Amy

And there’s coffee at the clubhouse before we roll out [laughs].

Holme Moss

Elle

Getting to know Amy, pretty much one of the first things she mentioned was her determination to race before explaining that she couldn’t find the right platform to achieve this goal. As a friend I found this really frustrating as I knew she was a strong rider and had been competing in local time trials and hill climbs. But in terms of road or circuit racing, she couldn’t find a 4th category only event. There are 4th category fields entered in races alongside the elite 1st, 2nd and 3rd categories but our gut instinct is we’d just get in the way and it would be massively intimidating. And even if you have the self-confidence to enter a mixed category race you need to finish in the top ten to score points and that’s potentially against elite riders assuming enough sign on and the race isn’t cancelled.

Amy

Every time a race day arrived and I asked why there was a men’s 4th category race but the women were all lumped in together, I pretty much got the same response: there’s not enough interest and women don’t want to race.

Elle

And we both know incredibly strong riders that compete in triathlons – mastering three disciplines – and have the mental toughness to enter these gruelling events but baulk at the thought of racing on a circuit. So we decided to launch @ridelikeagirlrs and explore ways that women can give racing a go.

Amy

It can be a question of confidence. I had something similar myself a couple of weeks ago when I said I was going to enter my first crit race and people – actually they were all men –  suggested that maybe I should work on my skills first; that it was too dangerous. And I honestly don’t think a man would have had the same response. It would have been, ‘Cool, go for it.’

Elle

Elle

There is this problem of ‘mansplaining’ to women. Very patronising and something we’ve both come up against throughout our lives. Especially when you’re young and you hear comments that you run like a girl, throw like a girl. This derogatory term for a girl being worse at something than a boy and it’s usually a boy that’s saying it. So we’re turning that back round by saying that if I ride like Tiffany Cromwell, Hannah or Alice Barnes, Marianne Vos; then, hell yeah, I ride like a girl. And a lot of people have responded really positively to this idea because they understand where we’re coming from.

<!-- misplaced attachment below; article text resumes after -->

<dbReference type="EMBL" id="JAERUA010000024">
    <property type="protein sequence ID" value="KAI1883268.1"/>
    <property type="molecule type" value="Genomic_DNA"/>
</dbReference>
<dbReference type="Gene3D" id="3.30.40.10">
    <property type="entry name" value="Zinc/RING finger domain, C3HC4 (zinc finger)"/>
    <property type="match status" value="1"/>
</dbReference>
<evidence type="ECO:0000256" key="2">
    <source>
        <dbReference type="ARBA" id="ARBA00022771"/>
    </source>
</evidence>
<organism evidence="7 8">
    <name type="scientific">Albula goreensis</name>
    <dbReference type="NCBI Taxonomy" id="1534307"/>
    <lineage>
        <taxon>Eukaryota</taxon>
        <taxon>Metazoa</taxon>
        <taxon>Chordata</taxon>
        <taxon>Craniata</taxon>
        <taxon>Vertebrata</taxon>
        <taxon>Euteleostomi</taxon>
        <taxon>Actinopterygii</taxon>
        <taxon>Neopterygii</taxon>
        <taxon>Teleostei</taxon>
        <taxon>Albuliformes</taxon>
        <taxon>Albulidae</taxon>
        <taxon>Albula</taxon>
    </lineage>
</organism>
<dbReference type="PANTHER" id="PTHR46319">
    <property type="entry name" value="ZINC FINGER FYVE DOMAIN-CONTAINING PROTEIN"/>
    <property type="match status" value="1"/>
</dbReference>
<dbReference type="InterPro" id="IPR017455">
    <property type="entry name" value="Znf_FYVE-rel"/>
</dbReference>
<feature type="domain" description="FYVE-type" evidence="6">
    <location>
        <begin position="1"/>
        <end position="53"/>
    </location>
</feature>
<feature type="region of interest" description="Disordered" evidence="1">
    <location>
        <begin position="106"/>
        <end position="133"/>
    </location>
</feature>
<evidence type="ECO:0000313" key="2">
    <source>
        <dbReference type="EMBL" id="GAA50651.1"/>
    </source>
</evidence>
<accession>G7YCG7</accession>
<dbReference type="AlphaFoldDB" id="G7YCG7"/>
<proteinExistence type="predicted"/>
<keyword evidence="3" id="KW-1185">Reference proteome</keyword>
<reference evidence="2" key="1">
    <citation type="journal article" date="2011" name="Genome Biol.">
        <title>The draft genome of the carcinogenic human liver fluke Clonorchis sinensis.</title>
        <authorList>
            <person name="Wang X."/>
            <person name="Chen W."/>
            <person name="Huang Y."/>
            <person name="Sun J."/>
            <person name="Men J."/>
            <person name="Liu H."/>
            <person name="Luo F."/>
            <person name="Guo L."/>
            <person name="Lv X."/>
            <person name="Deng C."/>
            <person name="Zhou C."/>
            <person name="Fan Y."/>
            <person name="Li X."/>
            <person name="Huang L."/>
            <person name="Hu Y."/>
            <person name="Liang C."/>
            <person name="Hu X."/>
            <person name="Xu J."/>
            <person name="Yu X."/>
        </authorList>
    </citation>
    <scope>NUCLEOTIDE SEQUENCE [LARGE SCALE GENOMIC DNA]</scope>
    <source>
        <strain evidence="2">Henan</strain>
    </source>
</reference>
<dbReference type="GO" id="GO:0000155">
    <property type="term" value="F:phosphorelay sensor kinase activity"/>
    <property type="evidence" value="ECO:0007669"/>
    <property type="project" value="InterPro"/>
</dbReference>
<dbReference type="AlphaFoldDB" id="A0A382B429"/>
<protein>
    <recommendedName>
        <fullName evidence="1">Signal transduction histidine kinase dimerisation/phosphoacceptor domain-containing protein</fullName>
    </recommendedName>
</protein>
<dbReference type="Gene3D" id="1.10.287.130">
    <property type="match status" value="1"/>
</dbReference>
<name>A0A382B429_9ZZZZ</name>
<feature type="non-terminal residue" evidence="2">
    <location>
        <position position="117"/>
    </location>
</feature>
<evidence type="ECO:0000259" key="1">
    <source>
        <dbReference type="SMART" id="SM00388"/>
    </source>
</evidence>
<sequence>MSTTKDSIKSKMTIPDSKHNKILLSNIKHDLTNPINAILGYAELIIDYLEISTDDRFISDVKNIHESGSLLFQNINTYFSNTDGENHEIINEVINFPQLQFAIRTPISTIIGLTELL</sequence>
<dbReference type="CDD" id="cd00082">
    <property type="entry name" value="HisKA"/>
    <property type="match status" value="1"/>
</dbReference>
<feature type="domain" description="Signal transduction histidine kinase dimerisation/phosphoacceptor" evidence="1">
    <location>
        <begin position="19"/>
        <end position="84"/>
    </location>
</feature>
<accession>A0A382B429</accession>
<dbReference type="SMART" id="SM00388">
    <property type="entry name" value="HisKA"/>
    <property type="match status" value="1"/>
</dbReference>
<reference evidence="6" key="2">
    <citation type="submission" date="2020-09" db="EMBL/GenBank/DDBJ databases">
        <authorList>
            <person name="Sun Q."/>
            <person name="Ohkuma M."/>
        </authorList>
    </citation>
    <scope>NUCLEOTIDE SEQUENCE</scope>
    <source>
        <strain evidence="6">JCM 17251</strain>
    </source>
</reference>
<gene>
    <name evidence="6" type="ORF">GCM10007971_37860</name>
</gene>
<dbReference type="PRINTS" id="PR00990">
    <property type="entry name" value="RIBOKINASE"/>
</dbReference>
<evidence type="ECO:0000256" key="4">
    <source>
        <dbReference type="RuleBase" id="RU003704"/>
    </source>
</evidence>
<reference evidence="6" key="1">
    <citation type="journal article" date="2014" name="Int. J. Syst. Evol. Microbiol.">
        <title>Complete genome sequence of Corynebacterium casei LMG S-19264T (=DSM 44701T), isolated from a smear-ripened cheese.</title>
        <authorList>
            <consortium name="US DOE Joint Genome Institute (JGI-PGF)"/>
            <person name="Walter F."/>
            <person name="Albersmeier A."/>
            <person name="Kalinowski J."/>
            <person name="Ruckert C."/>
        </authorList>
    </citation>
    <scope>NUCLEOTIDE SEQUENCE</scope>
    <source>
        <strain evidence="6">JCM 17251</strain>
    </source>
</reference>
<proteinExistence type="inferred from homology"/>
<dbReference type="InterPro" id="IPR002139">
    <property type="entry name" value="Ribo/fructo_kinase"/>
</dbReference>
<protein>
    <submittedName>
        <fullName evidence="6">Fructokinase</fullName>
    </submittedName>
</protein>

Amy

It’s all snowballed really quickly with a Q&A session planned for the end of September providing an opportunity for women to ask anything and everything about bike racing. Off the back of that, once everyone’s hopefully had their questions answered, we’ll be organising coaching sessions before we run our inaugural race that’s pencilled in for November 3rd. This will involve a 60 minute coaching session followed by a 20 minute Go Race around the Brownlee Centre’s cycle circuit. And because it’s a Go Race event with no points available there’s also no need for a race licence but we do have a friendly commissaire who’s volunteered to run it in the same format as a 4th category race so riders can understand how everything’s organised. Time trials and hill climbs are all well and good but it’s that first across the line feeling that we want to address.

Elle

That’s the whole point. It’s for anyone who’s ever considered competitive racing whether that’s for her own fitness or to satisfy an urge to test herself against other women.

Amy

In the same way that you have a social ride run by your cycling club, it’s not always about being the fastest but taking part in something a little different. An opportunity to learn a new set of skills and have some fun alongside a great bunch of women.

IoS

Elle

As individuals, we sometimes talk ourselves out of stuff but as a group we’re really good at building ourselves back up. So I think our message with this @ridelikeagirlrs campaign is to just give it a go.

Amy

To be honest the response has been a little overwhelming. You can expect a degree of interest from friends and fellow club members but within the first few hours of launching our Facebook page we had hundreds of requests from people we didn’t know. Responses from coaches; even from British Cycling themselves saying they want to get involved. And what’s also exciting is the messages we’ve had from race organisers to tell us what they’ve done, that it’s not worked before asking whether we have any ideas of what they can change. We’re not setting ourselves up as experts but there isn’t a massive number of women fighting for women’s racing and we both want to be part of that journey.

Elle

We’re building this network of women that want to race, can support each other in doing that and if race organisers want to tap into that interest and work with us that would be perfect.

Amy

Currently there’s a huge focus on getting women on bikes which is just brilliant and there’s fantastic things happening in professional women’s racing with the Tour of Britain and other high profile events. But it’s the gap between the two that we’re looking at. What do you do once you’ve got all these women on bikes? So in one sense it’s me being selfish. I wanted to race but couldn’t find a suitable event to race in so we’re creating our own.